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National Assembly

Debate No 9 of 2004

The Leader of the Opposition (Dr. N. Ramgoolam) (By Private Notice) asked the Minister of Public Utilities whether, in regard to the contract awarded to the Compagnie Thermique du Sud (CTDS) for electricity generation, he will state -
(a) why a coal-fired power plant has been preferred;
(b) the projected cost of 1 kWh of electricity from -
(i) Fort George
(ii) CTDS
in 2005 and 2008;
(c) the additional cost incurred by the CEB for the above purchase of electricity compared to its own generation, and
(d) the impact on prices to consumers.
Mr Ganoo: Sir, in view of sustained demand in electricity, adequate supply has to be provided for. In fact, in 2002, the CEB carried out an in-depth forecast exercise with a view to assessing demand in the immediate, short and medium term.
As a consequence thereof, possibilities of additional generation capacities had to be looked into. For this purpose, Government appointed a Steering Committee in August 2002. The terms of reference of the Committee were as follows -
(i) to examine the following three power projects –
(a) a Consortium comprising Union Fenosa of Spain and Wartsila of Finland as well as the promoter SBEC Systems AB of Sweden and Ireland Blyth Ltd;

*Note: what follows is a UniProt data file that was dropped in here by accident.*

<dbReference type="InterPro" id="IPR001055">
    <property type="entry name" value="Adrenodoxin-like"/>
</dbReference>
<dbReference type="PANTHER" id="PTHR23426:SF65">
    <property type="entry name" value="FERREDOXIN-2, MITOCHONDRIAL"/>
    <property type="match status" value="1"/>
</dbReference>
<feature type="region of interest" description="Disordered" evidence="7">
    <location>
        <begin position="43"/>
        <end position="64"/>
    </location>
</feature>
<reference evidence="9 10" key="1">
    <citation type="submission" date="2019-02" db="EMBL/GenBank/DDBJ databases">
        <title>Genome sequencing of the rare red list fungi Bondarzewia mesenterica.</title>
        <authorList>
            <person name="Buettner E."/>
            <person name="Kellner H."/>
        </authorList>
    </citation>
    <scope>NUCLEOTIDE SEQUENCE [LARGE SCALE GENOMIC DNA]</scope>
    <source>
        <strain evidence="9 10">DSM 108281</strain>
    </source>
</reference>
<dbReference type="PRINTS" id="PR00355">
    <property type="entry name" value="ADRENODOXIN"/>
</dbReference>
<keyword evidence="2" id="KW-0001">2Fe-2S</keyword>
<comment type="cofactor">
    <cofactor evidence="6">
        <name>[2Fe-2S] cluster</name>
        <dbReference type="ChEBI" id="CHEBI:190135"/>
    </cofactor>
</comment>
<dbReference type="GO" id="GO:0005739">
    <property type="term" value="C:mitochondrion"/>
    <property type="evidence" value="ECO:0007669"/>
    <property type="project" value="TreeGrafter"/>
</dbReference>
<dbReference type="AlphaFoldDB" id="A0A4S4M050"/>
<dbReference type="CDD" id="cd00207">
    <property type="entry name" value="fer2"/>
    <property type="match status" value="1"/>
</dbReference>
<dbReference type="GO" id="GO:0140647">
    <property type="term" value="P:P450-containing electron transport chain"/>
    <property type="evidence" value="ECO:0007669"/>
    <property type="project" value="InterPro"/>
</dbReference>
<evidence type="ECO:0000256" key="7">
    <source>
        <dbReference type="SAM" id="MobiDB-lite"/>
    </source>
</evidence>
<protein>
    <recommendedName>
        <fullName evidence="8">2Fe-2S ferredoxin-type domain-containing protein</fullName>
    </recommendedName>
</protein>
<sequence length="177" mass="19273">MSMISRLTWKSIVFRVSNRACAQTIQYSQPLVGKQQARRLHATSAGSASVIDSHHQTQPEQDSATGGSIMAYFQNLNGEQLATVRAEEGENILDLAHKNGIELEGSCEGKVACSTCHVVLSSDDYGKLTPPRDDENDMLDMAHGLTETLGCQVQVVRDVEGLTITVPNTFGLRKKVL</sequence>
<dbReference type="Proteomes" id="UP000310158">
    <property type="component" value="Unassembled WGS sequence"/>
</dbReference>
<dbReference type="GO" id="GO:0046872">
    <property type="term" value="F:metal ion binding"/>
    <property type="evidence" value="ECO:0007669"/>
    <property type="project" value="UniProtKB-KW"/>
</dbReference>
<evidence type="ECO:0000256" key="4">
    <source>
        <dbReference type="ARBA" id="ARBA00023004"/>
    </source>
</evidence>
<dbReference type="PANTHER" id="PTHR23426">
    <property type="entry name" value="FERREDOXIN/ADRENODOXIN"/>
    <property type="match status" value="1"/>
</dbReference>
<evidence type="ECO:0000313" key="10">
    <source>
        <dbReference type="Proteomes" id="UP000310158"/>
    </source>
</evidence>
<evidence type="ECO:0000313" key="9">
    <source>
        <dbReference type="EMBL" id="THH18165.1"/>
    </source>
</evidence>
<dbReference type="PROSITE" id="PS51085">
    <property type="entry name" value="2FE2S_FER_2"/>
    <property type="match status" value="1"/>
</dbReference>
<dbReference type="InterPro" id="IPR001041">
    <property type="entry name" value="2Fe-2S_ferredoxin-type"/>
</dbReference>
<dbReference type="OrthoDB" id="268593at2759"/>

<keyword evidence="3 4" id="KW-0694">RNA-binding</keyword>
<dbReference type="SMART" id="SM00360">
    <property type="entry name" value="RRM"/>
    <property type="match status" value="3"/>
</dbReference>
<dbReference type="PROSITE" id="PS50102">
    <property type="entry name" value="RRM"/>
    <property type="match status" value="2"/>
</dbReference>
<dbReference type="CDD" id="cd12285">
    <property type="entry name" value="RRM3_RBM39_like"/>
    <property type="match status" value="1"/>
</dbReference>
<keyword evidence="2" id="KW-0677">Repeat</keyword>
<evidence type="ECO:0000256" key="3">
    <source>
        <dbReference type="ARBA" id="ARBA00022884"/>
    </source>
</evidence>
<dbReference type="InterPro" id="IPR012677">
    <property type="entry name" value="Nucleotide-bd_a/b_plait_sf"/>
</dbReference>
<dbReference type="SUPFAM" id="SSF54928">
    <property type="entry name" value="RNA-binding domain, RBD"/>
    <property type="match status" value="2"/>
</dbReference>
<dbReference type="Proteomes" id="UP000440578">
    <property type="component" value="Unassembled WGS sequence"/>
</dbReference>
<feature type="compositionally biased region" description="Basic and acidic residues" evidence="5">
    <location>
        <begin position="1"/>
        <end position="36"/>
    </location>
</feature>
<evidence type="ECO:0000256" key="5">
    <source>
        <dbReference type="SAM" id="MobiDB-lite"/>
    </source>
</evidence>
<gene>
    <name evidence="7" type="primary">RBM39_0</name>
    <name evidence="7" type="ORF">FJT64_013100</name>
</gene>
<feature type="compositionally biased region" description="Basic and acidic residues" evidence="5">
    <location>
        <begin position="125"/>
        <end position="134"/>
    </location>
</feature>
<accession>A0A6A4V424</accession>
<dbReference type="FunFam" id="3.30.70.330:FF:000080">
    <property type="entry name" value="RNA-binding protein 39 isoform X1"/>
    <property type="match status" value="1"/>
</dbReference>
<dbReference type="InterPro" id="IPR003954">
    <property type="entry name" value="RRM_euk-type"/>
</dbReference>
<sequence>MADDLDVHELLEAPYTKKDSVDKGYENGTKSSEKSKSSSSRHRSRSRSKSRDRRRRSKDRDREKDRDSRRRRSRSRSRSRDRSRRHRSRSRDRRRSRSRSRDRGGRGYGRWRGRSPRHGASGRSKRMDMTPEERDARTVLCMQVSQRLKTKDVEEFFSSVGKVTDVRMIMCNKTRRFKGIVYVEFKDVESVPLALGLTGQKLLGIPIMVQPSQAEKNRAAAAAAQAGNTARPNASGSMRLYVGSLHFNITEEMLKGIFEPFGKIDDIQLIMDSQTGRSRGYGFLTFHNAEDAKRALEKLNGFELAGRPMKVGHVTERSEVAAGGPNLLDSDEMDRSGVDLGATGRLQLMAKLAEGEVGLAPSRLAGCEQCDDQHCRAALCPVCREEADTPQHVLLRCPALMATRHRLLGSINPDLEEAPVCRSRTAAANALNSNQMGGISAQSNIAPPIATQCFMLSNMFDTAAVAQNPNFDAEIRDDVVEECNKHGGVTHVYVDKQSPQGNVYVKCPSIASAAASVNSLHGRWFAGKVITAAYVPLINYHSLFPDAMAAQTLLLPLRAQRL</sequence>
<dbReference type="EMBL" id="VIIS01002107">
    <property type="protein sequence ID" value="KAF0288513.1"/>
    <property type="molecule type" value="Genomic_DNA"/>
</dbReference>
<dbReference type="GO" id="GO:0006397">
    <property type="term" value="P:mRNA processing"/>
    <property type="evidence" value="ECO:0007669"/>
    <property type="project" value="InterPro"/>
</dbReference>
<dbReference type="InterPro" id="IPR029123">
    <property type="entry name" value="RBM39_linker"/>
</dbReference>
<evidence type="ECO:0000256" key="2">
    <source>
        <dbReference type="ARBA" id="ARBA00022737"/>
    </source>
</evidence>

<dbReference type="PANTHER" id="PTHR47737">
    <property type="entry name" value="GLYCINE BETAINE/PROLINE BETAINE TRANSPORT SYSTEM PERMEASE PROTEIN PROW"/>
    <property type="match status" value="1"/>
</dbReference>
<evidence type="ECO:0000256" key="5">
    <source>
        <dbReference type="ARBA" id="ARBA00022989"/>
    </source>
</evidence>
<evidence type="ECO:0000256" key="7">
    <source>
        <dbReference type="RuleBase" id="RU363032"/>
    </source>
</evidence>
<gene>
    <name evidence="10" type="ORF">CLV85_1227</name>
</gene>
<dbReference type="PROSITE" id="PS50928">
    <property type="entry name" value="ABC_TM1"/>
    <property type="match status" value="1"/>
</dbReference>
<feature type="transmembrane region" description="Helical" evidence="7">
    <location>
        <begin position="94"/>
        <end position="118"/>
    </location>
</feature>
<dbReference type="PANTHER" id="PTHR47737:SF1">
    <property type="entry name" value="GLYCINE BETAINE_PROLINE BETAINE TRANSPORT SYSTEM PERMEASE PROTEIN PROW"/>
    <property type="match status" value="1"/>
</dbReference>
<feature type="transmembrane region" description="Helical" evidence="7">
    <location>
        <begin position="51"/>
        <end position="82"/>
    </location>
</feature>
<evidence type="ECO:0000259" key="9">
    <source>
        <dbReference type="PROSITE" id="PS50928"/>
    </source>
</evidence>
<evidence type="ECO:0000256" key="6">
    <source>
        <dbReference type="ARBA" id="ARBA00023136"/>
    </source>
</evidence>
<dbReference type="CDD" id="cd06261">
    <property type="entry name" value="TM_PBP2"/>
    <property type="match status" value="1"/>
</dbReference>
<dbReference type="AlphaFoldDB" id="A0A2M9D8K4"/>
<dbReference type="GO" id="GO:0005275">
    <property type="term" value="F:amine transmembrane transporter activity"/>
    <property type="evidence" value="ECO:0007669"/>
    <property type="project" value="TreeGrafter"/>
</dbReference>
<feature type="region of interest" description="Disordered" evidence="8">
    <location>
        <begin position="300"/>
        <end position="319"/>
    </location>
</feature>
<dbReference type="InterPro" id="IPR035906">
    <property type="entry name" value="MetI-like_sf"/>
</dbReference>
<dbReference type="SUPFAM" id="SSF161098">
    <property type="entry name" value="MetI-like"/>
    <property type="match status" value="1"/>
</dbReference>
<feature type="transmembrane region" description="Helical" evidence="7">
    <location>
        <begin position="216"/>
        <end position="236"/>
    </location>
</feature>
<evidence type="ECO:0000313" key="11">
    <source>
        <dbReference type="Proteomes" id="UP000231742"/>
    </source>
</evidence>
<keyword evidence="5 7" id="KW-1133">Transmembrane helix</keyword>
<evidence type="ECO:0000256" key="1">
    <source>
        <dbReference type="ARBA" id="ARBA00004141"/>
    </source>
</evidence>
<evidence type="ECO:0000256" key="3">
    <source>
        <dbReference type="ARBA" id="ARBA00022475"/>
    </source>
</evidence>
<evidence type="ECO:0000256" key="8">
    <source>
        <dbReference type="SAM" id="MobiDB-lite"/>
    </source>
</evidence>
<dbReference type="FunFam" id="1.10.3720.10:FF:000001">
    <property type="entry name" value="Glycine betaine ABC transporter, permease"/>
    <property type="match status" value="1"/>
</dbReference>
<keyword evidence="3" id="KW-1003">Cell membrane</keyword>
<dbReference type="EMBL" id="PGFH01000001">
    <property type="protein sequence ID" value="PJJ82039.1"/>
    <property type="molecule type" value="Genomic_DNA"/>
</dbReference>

(b) the Medine Steam and Power Generation Co. Ltd, and
(c) the Union St. Aubin Sugar Estate,
in the light of CEB's needs for additional capacity in the short-to-medium term and anticipated major developments in the Industrial, ICT and tourism sectors, and
(ii) to make recommendations, as a matter of urgency, for the timely commissioning of a new power plant taking into consideration all relevant factors.
The Committee started its work by the examination of three expressions of interest from local promoters namely, Medine, Consortium SWE and CTDS.
During the workings of the Committee, the PB Report, which was commissioned by my Ministry in April 2002 was received and it was passed on to the Committee to assist it in its deliberations. It is to be noted that the PB report included an audit of generation capacities in Mauritius, a load demand forecast as well as a generation expansion plan.
The Steering Committee, Sir, advised Government that a competitive process be put in place to ‘Request for Proposal' from the three local promoters who had expressed interest and Government relayed this advice to the Board of the CEB. The latter issued RFP documents to the three promoters on 31 December 2002. By the closing date, on 26 February 2003, bids were received only from CTDS and the Consortium SWE. The former proposed a coal fired plant while the latter an oil plant. No bid was received for a coal bagasse plant. It is worth pointing out that the RFP was opened to different generating technology alternatives.
Sir, an evaluation panel under the chairmanship of Professor P. K. Baguant and comprising members from the Management Audit Bureau and the CEB evaluated the two bids.